Glovers Alley by Foundry

Foundry have just completed Glovers Alley, the new restaurant in The Fitzwilliam Hotel, overlooking St Stephens Green in Dublin.

The client brief called for a restaurant that would be sophisticated, glamorous and meet the demanding and sometimes conflicting requirements of both fine dining and hotel breakfast service.

The design concept for the new restaurant reimagines Pullman Class dining through a contemporary lens. Fluid lines and luxurious materials unite a sequence of intimate spaces in an elegant whole. Evocative of the Streamline Moderne style of the 1930s whilst confidently of their time, the glamorous yet informal interiors are defined by linings of rich fumed oak and brass, coved plasterwork and Deco-Pastel leathers.

Lighting design was integral to this interior concept and called for a combination of statement feature lighting to add scale, richness and interest to the interiors and architectural lighting to highlight form, structure and surface. The lighting also had to deliver a variety of moods from a bright and breezy breakfast to an intimate and moody late evening setting and had to ensure that those areas deep in the plan were no less appealing to customers than the prime day-lit areas to the front.

The feature lighting was initially sketch designed by Project Orange before being developed in collaboration with Foundry. Foundry then took on responsibility for detail technical design and fabrication. The central feature fitting in particular presented challenges in that it required millimetre perfect coordination with fixings through the mirrored ceiling in which the fitting is reflected, seemingly doubling in height. The resultant fittings comprise a comprehensive family of brass and glass sconces and chandeliers that combine continuity with variety and provide visual interest throughout the space.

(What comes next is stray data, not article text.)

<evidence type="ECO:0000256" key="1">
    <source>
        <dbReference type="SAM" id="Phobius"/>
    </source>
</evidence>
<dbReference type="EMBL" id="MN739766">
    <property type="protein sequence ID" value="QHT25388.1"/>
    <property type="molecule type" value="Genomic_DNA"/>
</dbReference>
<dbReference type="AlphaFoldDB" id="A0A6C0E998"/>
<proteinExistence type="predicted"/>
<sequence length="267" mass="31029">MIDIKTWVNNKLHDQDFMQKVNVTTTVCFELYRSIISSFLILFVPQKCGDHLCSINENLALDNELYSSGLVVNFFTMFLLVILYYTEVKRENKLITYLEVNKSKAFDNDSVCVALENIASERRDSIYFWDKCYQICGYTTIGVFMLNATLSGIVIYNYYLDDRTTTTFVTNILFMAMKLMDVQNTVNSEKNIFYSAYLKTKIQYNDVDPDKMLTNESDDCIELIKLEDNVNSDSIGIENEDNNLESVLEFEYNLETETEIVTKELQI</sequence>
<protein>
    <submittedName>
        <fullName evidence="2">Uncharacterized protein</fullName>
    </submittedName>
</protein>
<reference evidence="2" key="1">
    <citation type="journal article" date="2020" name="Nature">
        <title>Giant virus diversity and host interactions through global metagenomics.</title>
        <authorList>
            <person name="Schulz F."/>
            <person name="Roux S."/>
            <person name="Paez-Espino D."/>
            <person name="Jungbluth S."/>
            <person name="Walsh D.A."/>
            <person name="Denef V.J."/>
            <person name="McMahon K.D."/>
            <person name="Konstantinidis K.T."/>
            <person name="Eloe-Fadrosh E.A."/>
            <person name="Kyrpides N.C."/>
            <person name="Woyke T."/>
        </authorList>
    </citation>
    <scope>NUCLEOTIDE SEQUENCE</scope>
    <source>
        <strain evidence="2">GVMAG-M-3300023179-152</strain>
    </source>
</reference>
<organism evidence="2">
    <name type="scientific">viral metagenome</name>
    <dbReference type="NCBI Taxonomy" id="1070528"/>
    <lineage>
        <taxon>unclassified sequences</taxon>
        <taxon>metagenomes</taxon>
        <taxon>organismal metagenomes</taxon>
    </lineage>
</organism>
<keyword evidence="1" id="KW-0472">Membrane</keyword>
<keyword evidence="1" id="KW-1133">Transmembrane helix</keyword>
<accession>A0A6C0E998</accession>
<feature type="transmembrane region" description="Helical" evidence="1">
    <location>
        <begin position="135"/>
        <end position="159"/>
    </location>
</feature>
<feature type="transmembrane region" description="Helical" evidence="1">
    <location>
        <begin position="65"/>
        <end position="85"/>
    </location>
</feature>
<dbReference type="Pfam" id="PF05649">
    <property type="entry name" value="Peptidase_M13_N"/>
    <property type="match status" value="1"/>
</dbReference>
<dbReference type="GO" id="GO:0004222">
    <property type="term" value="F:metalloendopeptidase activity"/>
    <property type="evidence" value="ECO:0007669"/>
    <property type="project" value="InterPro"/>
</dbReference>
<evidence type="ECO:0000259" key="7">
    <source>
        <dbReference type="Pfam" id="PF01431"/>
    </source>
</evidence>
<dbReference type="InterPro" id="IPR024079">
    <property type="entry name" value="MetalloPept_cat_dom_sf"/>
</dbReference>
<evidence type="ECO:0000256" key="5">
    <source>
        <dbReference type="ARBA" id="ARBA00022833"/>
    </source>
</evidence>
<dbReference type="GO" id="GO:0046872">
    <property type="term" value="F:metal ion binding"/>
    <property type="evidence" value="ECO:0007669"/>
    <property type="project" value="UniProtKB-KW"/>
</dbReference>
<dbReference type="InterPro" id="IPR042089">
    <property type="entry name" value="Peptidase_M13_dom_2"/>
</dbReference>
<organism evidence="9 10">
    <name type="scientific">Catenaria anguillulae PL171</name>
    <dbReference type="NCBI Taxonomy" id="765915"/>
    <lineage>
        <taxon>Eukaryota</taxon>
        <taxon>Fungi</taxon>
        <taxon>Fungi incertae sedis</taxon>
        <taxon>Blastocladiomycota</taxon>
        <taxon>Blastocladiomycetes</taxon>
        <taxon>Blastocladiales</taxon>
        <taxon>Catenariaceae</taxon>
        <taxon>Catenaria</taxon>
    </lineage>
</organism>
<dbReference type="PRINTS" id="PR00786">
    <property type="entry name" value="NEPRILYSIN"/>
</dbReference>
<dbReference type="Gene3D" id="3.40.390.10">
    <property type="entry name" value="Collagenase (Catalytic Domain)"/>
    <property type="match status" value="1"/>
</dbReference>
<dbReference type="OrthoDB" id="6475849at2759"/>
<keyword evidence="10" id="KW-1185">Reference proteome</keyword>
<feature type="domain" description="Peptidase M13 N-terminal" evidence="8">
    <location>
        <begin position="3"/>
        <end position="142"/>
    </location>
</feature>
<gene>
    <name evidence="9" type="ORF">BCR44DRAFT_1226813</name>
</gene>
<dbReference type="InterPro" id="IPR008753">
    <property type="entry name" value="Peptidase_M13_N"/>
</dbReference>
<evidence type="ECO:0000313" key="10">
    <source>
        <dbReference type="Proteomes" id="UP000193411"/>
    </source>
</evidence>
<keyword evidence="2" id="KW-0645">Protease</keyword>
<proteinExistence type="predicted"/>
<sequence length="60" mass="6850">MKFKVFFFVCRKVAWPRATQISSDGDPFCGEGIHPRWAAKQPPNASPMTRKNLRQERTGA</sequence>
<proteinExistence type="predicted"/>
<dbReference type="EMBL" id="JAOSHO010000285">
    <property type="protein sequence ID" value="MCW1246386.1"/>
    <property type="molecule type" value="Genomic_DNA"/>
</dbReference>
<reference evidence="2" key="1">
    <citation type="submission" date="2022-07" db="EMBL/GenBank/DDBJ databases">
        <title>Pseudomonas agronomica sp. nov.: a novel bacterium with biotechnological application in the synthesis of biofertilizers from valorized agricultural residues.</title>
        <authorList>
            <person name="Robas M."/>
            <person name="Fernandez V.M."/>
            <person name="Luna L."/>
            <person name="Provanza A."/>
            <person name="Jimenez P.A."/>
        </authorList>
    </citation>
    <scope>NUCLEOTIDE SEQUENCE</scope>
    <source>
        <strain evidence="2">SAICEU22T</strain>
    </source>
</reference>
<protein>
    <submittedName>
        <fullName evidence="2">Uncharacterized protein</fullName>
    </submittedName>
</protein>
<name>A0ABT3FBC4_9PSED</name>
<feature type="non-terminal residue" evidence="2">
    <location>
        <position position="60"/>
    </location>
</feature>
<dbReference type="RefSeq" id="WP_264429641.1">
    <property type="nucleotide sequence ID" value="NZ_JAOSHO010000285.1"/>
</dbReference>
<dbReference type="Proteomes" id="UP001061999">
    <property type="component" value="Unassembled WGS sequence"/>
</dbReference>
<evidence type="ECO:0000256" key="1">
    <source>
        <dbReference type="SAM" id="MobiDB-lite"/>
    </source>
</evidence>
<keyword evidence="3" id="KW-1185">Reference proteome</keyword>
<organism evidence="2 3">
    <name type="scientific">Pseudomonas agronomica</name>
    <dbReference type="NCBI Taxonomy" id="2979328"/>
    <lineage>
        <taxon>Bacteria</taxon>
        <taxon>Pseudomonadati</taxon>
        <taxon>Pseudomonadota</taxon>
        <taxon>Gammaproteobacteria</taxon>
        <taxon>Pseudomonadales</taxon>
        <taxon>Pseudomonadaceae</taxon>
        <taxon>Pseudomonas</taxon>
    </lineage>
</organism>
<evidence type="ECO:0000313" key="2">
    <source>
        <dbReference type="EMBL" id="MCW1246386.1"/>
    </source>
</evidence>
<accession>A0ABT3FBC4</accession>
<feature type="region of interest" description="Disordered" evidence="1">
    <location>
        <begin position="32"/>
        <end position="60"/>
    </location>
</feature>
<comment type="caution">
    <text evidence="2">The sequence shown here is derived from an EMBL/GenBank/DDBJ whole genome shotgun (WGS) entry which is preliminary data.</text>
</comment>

The various architectural lighting installations serve a number of different purposes. The first of these is a continuous concealed LED strip that runs behind a brass trim to the head of the fumed oak panelling. This lighting changes colour temperature as it is dimmed to emulate the warm effects of tungsten lighting for the evening settings whilst being crisp and bright for earlier in the day. The light accents the seamless coved transition from wall to ceiling above the panel line and helps to brighten and raise the ceilings. Coved and stepped coffers over key seating areas are also lit in the same way and further serve to accentuate the perception of height. Architectural lighting is also concealed behind the brass trimmed mirrors that then appear to float on the panelled walls that glow in the warm light. Architectural lighting is also used to discreetly spotlight each table and bring the food offer centre stage.

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